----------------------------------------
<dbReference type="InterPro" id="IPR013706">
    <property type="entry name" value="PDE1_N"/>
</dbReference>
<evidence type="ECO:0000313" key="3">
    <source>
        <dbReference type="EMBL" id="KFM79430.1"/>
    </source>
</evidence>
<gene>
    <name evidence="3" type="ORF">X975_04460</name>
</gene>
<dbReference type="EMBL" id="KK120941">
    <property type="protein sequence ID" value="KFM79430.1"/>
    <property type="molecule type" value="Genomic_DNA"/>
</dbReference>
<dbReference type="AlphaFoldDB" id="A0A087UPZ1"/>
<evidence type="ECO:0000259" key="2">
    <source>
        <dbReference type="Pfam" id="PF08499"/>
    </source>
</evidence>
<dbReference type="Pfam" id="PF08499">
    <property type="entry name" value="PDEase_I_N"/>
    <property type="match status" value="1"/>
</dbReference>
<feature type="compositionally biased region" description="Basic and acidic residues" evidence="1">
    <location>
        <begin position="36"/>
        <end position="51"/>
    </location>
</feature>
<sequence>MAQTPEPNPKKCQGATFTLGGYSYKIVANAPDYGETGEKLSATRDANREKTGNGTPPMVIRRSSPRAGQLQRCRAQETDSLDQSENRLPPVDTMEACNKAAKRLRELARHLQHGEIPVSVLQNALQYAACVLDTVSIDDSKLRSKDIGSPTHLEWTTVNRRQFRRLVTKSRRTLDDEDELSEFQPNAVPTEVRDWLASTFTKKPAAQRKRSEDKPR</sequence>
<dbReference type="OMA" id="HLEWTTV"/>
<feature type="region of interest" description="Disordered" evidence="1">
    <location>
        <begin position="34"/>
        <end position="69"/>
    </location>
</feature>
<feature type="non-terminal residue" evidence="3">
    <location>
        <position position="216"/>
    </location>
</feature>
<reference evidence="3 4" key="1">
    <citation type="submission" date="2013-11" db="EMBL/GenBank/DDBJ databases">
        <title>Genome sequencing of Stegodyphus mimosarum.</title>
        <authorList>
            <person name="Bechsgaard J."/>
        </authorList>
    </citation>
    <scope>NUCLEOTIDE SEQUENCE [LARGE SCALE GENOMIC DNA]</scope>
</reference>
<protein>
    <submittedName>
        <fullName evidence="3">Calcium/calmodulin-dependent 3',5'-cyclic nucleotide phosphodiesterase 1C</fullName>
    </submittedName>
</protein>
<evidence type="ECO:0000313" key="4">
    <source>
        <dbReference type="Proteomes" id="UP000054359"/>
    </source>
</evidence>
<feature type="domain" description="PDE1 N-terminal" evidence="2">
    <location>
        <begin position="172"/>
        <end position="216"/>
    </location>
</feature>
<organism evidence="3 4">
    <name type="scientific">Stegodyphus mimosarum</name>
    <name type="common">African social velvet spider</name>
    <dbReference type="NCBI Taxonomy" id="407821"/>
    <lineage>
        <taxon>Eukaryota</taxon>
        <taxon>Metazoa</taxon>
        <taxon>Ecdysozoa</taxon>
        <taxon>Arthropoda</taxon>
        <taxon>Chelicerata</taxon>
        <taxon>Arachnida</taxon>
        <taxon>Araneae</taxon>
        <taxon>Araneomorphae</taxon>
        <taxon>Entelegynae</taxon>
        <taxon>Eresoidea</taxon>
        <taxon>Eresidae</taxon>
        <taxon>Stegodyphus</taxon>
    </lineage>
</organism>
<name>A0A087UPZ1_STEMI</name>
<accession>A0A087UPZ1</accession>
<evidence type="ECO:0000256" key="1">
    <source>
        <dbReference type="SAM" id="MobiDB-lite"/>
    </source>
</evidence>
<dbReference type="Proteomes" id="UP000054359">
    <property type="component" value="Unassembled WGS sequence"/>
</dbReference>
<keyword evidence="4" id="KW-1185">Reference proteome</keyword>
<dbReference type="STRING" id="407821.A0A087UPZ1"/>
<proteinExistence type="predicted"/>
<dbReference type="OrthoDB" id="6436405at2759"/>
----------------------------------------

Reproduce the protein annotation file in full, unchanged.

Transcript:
<dbReference type="InterPro" id="IPR013706">
    <property type="entry name" value="PDE1_N"/>
</dbReference>
<evidence type="ECO:0000313" key="3">
    <source>
        <dbReference type="EMBL" id="KFM79430.1"/>
    </source>
</evidence>
<gene>
    <name evidence="3" type="ORF">X975_04460</name>
</gene>
<dbReference type="EMBL" id="KK120941">
    <property type="protein sequence ID" value="KFM79430.1"/>
    <property type="molecule type" value="Genomic_DNA"/>
</dbReference>
<dbReference type="AlphaFoldDB" id="A0A087UPZ1"/>
<evidence type="ECO:0000259" key="2">
    <source>
        <dbReference type="Pfam" id="PF08499"/>
    </source>
</evidence>
<dbReference type="Pfam" id="PF08499">
    <property type="entry name" value="PDEase_I_N"/>
    <property type="match status" value="1"/>
</dbReference>
<feature type="compositionally biased region" description="Basic and acidic residues" evidence="1">
    <location>
        <begin position="36"/>
        <end position="51"/>
    </location>
</feature>
<sequence>MAQTPEPNPKKCQGATFTLGGYSYKIVANAPDYGETGEKLSATRDANREKTGNGTPPMVIRRSSPRAGQLQRCRAQETDSLDQSENRLPPVDTMEACNKAAKRLRELARHLQHGEIPVSVLQNALQYAACVLDTVSIDDSKLRSKDIGSPTHLEWTTVNRRQFRRLVTKSRRTLDDEDELSEFQPNAVPTEVRDWLASTFTKKPAAQRKRSEDKPR</sequence>
<dbReference type="OMA" id="HLEWTTV"/>
<feature type="region of interest" description="Disordered" evidence="1">
    <location>
        <begin position="34"/>
        <end position="69"/>
    </location>
</feature>
<feature type="non-terminal residue" evidence="3">
    <location>
        <position position="216"/>
    </location>
</feature>
<reference evidence="3 4" key="1">
    <citation type="submission" date="2013-11" db="EMBL/GenBank/DDBJ databases">
        <title>Genome sequencing of Stegodyphus mimosarum.</title>
        <authorList>
            <person name="Bechsgaard J."/>
        </authorList>
    </citation>
    <scope>NUCLEOTIDE SEQUENCE [LARGE SCALE GENOMIC DNA]</scope>
</reference>
<protein>
    <submittedName>
        <fullName evidence="3">Calcium/calmodulin-dependent 3',5'-cyclic nucleotide phosphodiesterase 1C</fullName>
    </submittedName>
</protein>
<evidence type="ECO:0000313" key="4">
    <source>
        <dbReference type="Proteomes" id="UP000054359"/>
    </source>
</evidence>
<feature type="domain" description="PDE1 N-terminal" evidence="2">
    <location>
        <begin position="172"/>
        <end position="216"/>
    </location>
</feature>
<organism evidence="3 4">
    <name type="scientific">Stegodyphus mimosarum</name>
    <name type="common">African social velvet spider</name>
    <dbReference type="NCBI Taxonomy" id="407821"/>
    <lineage>
        <taxon>Eukaryota</taxon>
        <taxon>Metazoa</taxon>
        <taxon>Ecdysozoa</taxon>
        <taxon>Arthropoda</taxon>
        <taxon>Chelicerata</taxon>
        <taxon>Arachnida</taxon>
        <taxon>Araneae</taxon>
        <taxon>Araneomorphae</taxon>
        <taxon>Entelegynae</taxon>
        <taxon>Eresoidea</taxon>
        <taxon>Eresidae</taxon>
        <taxon>Stegodyphus</taxon>
    </lineage>
</organism>
<name>A0A087UPZ1_STEMI</name>
<accession>A0A087UPZ1</accession>
<evidence type="ECO:0000256" key="1">
    <source>
        <dbReference type="SAM" id="MobiDB-lite"/>
    </source>
</evidence>
<dbReference type="Proteomes" id="UP000054359">
    <property type="component" value="Unassembled WGS sequence"/>
</dbReference>
<keyword evidence="4" id="KW-1185">Reference proteome</keyword>
<dbReference type="STRING" id="407821.A0A087UPZ1"/>
<proteinExistence type="predicted"/>
<dbReference type="OrthoDB" id="6436405at2759"/>